Although they were not written by Kant himself, the transcripts of his lectures constitute an important source for philosophical research today. Some of the contributions presented in this volume discuss the authenticity and significance of these transcripts, for example the status of Kant's lectures on logic and anthropology, while others shed light on the historical formation of specific writings, for instance the texts on the philosophy of religion. The contributions provide new insights into Kant's philosophy, that, if looking at Kant's published writings alone, we would not be able to gain. In a number of cases, a critical analysis of Kant's lectures gives us a better understanding of his published works. Thus his lectures on metaphysics shed new light on his Critique of Pure Reason, while the lecture on natural law is a valuable source for the understanding of his published legal writings.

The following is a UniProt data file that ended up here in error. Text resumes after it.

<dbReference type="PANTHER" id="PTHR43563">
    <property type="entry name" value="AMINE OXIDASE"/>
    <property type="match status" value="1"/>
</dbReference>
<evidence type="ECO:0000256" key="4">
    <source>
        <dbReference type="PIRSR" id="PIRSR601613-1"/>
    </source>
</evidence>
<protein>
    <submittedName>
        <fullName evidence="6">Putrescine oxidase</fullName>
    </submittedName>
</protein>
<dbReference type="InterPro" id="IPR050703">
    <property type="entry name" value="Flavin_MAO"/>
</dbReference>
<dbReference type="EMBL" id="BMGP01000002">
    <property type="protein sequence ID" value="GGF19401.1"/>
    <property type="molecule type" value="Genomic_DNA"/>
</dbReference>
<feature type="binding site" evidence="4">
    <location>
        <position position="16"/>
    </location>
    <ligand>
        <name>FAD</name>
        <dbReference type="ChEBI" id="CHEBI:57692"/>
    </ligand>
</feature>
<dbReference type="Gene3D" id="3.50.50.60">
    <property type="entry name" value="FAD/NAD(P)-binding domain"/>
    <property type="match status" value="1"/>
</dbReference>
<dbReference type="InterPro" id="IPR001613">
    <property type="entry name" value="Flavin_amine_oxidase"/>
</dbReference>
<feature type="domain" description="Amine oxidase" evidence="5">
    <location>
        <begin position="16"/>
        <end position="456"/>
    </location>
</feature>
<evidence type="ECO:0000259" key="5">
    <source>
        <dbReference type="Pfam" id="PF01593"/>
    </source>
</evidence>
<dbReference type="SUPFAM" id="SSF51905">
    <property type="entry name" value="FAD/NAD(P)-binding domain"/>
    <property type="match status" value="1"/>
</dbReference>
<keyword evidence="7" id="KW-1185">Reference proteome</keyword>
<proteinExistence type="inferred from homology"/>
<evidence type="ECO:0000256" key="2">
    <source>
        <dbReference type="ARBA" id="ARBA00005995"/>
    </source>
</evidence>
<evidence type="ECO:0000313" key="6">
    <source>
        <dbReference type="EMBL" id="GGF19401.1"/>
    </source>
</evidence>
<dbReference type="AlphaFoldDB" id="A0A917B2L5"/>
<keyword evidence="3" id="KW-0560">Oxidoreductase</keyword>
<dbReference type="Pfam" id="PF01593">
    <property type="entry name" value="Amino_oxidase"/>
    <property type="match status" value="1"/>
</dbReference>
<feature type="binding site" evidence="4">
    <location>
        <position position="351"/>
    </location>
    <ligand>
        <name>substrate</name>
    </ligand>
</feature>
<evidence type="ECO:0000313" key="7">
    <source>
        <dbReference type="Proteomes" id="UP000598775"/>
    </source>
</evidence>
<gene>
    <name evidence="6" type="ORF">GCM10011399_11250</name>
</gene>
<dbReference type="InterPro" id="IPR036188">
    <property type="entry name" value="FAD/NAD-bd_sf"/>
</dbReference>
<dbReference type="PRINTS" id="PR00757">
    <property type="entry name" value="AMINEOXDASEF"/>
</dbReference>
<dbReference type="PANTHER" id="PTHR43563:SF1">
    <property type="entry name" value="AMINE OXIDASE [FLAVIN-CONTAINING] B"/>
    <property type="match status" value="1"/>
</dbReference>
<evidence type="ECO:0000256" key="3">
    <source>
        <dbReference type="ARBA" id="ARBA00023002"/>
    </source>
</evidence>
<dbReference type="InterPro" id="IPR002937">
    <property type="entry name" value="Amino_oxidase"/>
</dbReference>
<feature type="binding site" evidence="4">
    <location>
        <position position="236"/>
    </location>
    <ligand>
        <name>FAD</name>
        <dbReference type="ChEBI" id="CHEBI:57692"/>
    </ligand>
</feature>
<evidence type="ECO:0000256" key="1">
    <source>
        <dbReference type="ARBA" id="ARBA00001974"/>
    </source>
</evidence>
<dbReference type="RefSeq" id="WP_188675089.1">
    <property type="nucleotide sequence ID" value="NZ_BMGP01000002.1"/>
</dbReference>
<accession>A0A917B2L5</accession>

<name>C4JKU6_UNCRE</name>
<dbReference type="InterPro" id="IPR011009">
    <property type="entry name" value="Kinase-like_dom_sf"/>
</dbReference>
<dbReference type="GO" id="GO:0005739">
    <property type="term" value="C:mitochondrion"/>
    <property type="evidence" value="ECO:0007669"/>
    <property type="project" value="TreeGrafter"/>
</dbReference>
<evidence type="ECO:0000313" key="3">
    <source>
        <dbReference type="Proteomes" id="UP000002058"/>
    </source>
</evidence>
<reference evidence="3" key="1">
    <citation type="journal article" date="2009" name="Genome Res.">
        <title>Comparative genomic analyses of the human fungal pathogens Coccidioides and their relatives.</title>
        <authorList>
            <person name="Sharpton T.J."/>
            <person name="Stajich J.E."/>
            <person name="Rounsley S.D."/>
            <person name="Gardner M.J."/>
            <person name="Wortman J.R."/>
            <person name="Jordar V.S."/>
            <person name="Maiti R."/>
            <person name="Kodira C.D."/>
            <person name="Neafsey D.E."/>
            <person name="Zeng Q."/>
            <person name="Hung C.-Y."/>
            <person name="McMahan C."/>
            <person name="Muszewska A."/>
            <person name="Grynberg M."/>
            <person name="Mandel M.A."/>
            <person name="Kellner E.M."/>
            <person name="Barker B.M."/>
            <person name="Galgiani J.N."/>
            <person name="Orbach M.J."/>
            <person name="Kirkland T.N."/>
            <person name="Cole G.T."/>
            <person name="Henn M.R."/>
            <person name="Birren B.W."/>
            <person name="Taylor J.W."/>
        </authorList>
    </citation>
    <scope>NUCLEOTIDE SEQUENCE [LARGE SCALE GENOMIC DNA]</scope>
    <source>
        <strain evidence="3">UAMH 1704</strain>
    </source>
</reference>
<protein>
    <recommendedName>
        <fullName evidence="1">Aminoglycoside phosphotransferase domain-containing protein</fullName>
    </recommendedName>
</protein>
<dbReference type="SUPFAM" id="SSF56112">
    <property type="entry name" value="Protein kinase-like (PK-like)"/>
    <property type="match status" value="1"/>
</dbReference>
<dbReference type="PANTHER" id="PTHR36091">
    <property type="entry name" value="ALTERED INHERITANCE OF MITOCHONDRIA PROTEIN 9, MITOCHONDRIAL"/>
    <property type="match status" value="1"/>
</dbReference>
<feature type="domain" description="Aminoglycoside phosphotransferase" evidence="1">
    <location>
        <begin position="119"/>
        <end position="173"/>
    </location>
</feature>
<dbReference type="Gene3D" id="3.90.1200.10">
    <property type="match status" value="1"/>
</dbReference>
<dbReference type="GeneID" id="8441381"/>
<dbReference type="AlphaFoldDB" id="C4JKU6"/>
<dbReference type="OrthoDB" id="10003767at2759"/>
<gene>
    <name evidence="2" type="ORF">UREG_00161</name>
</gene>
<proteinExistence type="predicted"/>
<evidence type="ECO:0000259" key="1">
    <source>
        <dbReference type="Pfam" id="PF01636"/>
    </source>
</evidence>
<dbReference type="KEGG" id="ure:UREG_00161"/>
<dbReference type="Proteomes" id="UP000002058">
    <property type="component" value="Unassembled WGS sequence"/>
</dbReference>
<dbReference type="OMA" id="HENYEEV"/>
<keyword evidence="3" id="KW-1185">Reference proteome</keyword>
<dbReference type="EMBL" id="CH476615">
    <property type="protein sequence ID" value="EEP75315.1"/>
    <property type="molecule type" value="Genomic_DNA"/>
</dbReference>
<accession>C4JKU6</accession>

B. Dörflinger, Trier; C. La Rocca, Genua; R. Louden, Southern Maine, Portland, ME; U. R. de A. Marques, Marìlia; M. Ruffing, Mainz.